Meanwhile, some liberal Democrats, including those who cheered Obama’s decision to back away from the red line, incorrectly recall that Obama really wanted to act but Congress wouldn’t let him. This is wrong. “All week, White House officials had publicly built the case that [Syrian President Bashar al-]Assad had committed a crime against humanity. [John] Kerry’s speech would mark the culmination of this campaign,” wrote Jeffrey Goldberg wrote about the decision. “But the president had grown queasy. In the days after the gassing of Ghouta, Obama would later tell me, he found himself recoiling from the idea of an attack unsanctioned by international law or by Congress.” Indeed, Obama has bragged about his decision to reverse course, saying “I’m very proud of this moment.”
Republicans who opposed Obama but support Trump should be honest. They should acknowledge they badly misread the situation (just as Obama did) and learned from the catastrophe that followed (unlike Obama, they get points for admitting error and changing their mind). If not, they should be candid that they back a GOP president, even one as fickle and untrustworthy as Trump, but not a Democratic one.
Democrats who would like to shift blame to Congress for Obama’s egregious decision to flip on the red line should forgo intellectual dishonesty. They should look to fellow Democrats, including Nicholas Burns, Hillary Clinton, Senate Minority Leader Chuck Schumer (N.Y.) and Sen. Ben Cardin (Md.), who have the integrity to argue that we should have enforced the red line (and now support Trump’s action) but still demand a coherent Syria policy. To their credit, a number of Democrats have been withering in their critique of Obama:
For some foreign-policy experts, even within his own administration, Obama’s about-face on enforcing the red line was a dispiriting moment in which he displayed irresolution and naïveté, and did lasting damage to America’s standing in the world. “Once the commander in chief draws that red line,” Leon Panetta, who served as CIA director and then as secretary of defense in Obama’s first term, told me recently, “then I think the credibility of the commander in chief and this nation is at stake if he doesn’t enforce it.” Right after Obama’s reversal, Hillary Clinton said privately, “If you say you’re going to strike, you have to strike. There’s no choice.”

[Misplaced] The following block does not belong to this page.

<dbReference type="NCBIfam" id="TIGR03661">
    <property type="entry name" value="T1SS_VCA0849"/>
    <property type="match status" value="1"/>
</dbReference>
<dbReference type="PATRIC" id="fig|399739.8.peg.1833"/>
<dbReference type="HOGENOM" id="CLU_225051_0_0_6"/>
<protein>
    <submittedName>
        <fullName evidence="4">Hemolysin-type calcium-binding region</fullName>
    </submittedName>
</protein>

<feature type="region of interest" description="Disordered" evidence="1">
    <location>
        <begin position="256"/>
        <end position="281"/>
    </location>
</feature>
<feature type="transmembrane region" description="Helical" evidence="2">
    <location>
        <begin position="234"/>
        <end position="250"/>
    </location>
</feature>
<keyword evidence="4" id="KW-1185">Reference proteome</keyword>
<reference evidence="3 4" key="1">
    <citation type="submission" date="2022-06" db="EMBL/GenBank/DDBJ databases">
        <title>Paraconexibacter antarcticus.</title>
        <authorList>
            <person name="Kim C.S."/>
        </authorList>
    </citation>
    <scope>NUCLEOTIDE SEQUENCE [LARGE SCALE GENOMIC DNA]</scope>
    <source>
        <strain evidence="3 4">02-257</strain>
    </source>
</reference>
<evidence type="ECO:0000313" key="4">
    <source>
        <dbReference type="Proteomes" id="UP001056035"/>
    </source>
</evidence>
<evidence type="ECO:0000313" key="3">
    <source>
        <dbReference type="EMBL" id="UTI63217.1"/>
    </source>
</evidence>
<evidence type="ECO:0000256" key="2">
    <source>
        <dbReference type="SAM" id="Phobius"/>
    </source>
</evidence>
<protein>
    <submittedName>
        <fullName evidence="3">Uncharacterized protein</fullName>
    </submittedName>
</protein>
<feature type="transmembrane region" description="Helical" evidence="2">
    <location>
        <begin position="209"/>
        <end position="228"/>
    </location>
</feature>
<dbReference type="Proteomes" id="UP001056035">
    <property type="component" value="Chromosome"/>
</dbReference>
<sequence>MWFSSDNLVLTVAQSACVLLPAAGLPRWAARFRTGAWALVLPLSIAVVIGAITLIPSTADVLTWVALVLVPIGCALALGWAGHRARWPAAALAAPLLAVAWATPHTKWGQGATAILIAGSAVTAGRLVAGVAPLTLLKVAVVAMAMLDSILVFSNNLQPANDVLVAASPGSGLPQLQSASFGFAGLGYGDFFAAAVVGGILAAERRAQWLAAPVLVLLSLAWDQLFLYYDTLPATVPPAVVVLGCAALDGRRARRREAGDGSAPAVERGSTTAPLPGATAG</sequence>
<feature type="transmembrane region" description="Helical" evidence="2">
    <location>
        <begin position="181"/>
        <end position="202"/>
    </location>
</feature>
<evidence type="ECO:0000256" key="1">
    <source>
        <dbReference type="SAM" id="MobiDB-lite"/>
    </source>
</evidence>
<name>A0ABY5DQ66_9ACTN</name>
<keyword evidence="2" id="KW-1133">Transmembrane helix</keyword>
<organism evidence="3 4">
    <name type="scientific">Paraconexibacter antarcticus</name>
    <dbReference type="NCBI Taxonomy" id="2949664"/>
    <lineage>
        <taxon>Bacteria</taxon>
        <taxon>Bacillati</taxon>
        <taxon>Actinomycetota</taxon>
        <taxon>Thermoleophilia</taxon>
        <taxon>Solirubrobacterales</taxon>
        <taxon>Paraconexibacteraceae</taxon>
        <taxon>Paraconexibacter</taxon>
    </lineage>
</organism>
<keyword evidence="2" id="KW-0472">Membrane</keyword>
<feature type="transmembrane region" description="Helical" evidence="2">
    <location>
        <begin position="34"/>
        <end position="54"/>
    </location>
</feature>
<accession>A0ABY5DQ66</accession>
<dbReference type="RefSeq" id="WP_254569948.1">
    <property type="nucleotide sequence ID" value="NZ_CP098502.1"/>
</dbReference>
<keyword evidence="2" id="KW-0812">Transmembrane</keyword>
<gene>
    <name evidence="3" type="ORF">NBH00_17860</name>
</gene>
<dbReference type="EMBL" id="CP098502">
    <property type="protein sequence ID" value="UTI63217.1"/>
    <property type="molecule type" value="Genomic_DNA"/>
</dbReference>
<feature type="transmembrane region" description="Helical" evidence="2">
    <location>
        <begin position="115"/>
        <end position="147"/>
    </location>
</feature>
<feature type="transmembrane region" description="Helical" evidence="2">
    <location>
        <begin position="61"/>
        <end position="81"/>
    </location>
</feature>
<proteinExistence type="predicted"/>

“Assad is effectively being rewarded for the use of chemical weapons, rather than ‘punished’ as originally planned.” Shadi Hamid, a scholar at the Brookings Institution, wrote for The Atlantic at the time. “He has managed to remove the threat of U.S. military action while giving very little up in return.”
Even commentators who have been broadly sympathetic to Obama’s policies saw this episode as calamitous. Gideon Rose, the editor of Foreign Affairs, wrote recently that Obama’s handling of this crisis—“first casually announcing a major commitment, then dithering about living up to it, then frantically tossing the ball to Congress for a decision—was a case study in embarrassingly amateurish improvisation.”
There is no sin in admitting error, even one as egregious as Obama’s failure to enforce the red line. What is unacceptable is 1) Republicans pretending that they had better reasons then to oppose a military strike than they do now, and 2) Democrats pretending that the decision to erase the red line was not made by Obama at all. What is admirable are the Republicans and Democrats who recognized the moral and strategic imperative of acting in 2013 and today, without concern for the party affiliation of the president.